Lessons Learned - Lesson One Supplement: Get the Name Right on the Financing Statement

Financial Services

01/25/2017       By Jonathan Fleisher

Cassels Brock developed this Lessons Learned series based on our experience with priority disputes between secured creditors and the realization that many secured parties make fundamental errors of law that cause them to lose priority in their collateral. Each lesson in the series outlines a basic mistake and the lesson to be learned - this supplement illustrates a previous “Lesson Learned”…


Lessons Learned - Lesson One Supplement: Get the Name Right on the Financing Statement

The first instalment in our “Lessons Learned” series cautioned secured parties of the risks associated with registering their security using an incorrect name for the debtor.

The case of Harbouredge Mortgage Investment Corp v Powell Associates Ltd., 2016 NBQB 178 is a classic example whereby a secured party registered a financing statement which contained an error in the debtor’s name, and therefore lost their claim as a secured creditor.


Mall Centre-Ville Ltd. Mall Centre-Ville Ltee., (the Debtor), entered into a loan agreement (the Loan Agreement) with HarbourEdge Mortgage Investment Corporation (the Lender), and granted security against all of its real and personal property to the Lender. The Lender registered their interest in the New Brunswick Land Titles Registry, and registered a financing statement (the Financing Statement) in the New Brunswick Personal Property Registry (PPR).

The general collateral description in the Financing Statement contained a correct description of the Lender taking a security interest in all of the Debtor’s present and after-acquired property, but inadvertently identified the Debtor as “Mall Centre-Ville Ltd. Mall Centreville Ltee.”(they missed one of the hyphens between “Centre” and “Ville”) in the Debtor information field. A search of the PPR under the names “Mall Centre-Ville Ltd.” or “Mall Centre-Ville Ltee.” disclose the existence of the Financing Statement, but a search against the name “Mall Centre-Ville Ltd. Mall Centre-Ville Ltee.” does not disclose same.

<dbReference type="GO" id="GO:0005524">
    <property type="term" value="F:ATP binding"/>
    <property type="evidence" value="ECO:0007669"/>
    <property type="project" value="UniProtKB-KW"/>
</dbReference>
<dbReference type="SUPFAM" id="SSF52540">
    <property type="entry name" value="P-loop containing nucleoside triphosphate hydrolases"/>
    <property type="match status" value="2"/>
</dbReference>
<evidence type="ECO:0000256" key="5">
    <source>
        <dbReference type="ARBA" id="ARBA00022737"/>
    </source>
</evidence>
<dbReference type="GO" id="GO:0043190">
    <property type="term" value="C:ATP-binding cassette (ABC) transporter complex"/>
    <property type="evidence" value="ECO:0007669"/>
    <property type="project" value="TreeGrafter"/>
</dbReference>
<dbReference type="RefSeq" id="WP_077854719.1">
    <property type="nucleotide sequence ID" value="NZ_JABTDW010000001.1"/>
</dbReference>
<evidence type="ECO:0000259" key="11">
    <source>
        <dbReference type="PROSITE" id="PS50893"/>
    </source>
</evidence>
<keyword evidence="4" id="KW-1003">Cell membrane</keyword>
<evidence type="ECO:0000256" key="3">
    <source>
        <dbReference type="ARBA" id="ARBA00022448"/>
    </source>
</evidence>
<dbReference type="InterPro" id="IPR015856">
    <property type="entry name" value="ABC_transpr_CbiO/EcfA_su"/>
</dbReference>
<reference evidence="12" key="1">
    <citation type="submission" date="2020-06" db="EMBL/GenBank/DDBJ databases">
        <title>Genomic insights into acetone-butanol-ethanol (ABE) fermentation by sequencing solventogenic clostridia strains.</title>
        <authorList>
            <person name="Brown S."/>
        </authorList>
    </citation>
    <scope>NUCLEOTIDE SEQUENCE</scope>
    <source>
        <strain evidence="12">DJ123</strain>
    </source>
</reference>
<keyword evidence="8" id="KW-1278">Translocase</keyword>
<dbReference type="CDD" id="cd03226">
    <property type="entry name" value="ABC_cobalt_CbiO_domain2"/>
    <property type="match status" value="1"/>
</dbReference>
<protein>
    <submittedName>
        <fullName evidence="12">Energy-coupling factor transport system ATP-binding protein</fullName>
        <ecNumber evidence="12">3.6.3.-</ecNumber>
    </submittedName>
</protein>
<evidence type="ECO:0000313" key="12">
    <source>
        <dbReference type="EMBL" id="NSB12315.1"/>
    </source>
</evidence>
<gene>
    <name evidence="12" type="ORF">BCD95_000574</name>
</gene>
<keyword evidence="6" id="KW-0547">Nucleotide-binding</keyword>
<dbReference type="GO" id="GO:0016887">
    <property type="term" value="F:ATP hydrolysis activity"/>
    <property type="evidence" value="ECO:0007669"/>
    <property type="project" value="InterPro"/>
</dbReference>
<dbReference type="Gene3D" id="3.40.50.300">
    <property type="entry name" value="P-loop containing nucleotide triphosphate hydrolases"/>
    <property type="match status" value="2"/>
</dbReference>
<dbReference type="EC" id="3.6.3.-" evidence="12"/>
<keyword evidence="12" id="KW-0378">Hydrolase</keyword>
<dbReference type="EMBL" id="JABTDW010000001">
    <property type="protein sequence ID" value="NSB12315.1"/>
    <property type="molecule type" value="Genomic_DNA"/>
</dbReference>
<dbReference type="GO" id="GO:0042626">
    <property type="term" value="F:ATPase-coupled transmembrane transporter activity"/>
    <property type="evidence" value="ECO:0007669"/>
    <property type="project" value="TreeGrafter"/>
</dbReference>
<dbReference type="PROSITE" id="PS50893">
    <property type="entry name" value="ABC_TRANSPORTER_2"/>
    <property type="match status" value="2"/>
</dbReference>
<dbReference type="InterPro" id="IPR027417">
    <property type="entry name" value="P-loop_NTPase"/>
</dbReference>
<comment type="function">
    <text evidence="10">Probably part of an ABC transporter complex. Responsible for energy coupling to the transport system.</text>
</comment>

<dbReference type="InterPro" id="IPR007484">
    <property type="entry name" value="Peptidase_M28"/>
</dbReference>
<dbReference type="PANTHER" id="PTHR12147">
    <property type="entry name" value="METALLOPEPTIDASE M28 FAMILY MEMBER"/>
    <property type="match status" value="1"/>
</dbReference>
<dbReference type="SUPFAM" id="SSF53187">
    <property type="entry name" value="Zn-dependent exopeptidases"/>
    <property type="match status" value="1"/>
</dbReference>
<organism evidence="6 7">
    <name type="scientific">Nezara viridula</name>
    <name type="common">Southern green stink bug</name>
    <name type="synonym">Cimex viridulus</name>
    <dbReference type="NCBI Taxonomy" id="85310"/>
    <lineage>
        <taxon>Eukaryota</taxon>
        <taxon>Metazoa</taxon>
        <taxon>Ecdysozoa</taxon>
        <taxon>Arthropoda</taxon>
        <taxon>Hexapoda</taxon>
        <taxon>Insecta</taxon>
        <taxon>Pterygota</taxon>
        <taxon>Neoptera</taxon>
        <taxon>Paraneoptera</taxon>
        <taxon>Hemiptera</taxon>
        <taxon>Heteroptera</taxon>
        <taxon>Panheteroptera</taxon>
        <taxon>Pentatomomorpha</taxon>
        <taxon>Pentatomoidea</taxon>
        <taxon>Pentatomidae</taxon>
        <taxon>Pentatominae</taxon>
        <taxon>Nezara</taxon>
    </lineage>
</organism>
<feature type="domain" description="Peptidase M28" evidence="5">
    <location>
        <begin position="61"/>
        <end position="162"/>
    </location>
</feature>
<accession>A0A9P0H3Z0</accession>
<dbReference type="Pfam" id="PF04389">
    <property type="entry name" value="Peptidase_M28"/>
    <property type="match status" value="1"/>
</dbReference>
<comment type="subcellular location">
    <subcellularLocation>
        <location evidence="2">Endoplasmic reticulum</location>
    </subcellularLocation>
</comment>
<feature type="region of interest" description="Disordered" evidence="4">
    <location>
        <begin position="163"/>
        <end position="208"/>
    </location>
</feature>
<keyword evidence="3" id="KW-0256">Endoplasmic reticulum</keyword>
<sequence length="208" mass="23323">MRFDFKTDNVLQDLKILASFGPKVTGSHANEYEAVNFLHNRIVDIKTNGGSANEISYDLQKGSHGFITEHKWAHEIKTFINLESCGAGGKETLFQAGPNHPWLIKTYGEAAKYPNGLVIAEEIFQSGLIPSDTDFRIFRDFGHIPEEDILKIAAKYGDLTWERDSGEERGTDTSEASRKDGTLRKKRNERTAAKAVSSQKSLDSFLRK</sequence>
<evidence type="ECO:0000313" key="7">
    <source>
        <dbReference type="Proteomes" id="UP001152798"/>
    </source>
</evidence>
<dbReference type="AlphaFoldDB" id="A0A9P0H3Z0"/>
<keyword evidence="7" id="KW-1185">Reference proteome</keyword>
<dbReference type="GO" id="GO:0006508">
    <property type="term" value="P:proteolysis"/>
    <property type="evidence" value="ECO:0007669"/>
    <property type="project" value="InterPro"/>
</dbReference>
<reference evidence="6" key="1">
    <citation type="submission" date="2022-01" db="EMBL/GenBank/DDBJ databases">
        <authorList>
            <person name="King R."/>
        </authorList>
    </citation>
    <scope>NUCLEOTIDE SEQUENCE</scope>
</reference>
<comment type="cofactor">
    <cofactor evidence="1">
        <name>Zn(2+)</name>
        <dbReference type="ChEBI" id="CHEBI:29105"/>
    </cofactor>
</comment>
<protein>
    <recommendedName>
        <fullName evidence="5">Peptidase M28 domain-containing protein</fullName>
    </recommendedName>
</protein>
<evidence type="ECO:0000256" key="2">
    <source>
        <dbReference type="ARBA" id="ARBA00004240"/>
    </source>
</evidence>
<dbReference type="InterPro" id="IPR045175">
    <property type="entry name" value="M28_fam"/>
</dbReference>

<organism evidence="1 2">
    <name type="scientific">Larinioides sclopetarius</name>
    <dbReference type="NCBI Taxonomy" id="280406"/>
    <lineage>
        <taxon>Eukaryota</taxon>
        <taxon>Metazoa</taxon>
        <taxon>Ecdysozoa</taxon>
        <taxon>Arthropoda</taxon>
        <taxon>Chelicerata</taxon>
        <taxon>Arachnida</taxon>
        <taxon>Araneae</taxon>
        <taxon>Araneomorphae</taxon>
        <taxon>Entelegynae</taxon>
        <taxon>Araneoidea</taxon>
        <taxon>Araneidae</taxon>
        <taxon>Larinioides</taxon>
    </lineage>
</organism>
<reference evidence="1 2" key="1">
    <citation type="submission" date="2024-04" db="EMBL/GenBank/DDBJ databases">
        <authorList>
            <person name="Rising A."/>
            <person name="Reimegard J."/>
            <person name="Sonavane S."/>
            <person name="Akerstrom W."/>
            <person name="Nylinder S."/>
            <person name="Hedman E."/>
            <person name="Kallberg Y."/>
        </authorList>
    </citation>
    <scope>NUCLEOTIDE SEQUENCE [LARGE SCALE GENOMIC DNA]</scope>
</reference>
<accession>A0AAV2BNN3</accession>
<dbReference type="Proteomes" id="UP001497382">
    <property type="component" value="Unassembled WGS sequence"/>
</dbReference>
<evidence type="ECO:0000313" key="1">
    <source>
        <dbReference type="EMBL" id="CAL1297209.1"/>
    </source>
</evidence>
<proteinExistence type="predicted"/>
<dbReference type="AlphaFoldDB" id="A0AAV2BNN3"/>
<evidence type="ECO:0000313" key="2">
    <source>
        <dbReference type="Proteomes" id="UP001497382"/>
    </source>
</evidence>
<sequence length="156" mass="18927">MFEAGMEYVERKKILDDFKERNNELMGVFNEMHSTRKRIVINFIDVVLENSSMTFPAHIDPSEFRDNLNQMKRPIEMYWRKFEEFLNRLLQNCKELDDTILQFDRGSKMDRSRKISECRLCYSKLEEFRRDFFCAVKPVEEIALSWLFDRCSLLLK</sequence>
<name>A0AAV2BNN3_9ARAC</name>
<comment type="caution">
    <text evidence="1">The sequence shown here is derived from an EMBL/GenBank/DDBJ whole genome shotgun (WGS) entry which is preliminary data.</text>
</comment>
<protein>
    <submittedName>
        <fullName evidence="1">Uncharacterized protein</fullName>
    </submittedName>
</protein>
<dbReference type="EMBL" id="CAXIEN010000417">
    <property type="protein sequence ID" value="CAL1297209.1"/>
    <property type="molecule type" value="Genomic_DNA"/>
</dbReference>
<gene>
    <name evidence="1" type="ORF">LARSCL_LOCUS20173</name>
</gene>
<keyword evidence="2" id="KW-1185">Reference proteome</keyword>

The Debtor defaulted on its payments under the Loan Agreement, and the Debtor was subsequently assigned into bankruptcy under the Bankruptcy and Insolvency Act (BIA) after its creditors rejected the Debtor’s proposal made pursuant to the BIA. The Lender submitted a proof of claim in the Debtor’s bankruptcy, which was partially rejected on the basis that the Financing Statement contained a seriously misleading error and did not perfect the Lender’s security interest.


The Court did not accept the Lender’s argument that pursuant to New Brunswick Personal Property Security Act (PPSA), the error in the Financing Statement was not misleading. The Lender argued that the Debtor had a distinct English name and a distinct French name, and searches under either name would turn-up the Financing Statement. However, the Court held that the name set out in the New Brunswick Corporate Affairs Branch Data Base was a combined English-French form, and could not be considered to be interchangeable stand-alone English and stand-alone French names. Furthermore, a search of the Debtor’s full name “Mall Centre-Ville Ltd. Mall Centre-Ville Ltee.,” did not reveal the Financing Statement. The Court recognized that their rejection of the Lender’s argument led to a harsh outcome as a result of an inadvertent error, but held that this finding was mandated by the PPSA. The Lender’s security interest was therefore found to be unperfected.

This case serves as a reminder to secured parties to remain vigilant in preparing financing statements, as even a seemingly inadvertent error in punctuation can result in a security interest being unperfected.

For further information regarding this matter, please contact Jonathan Fleisher, Hilary Fender or any other member of the Financial Services Group.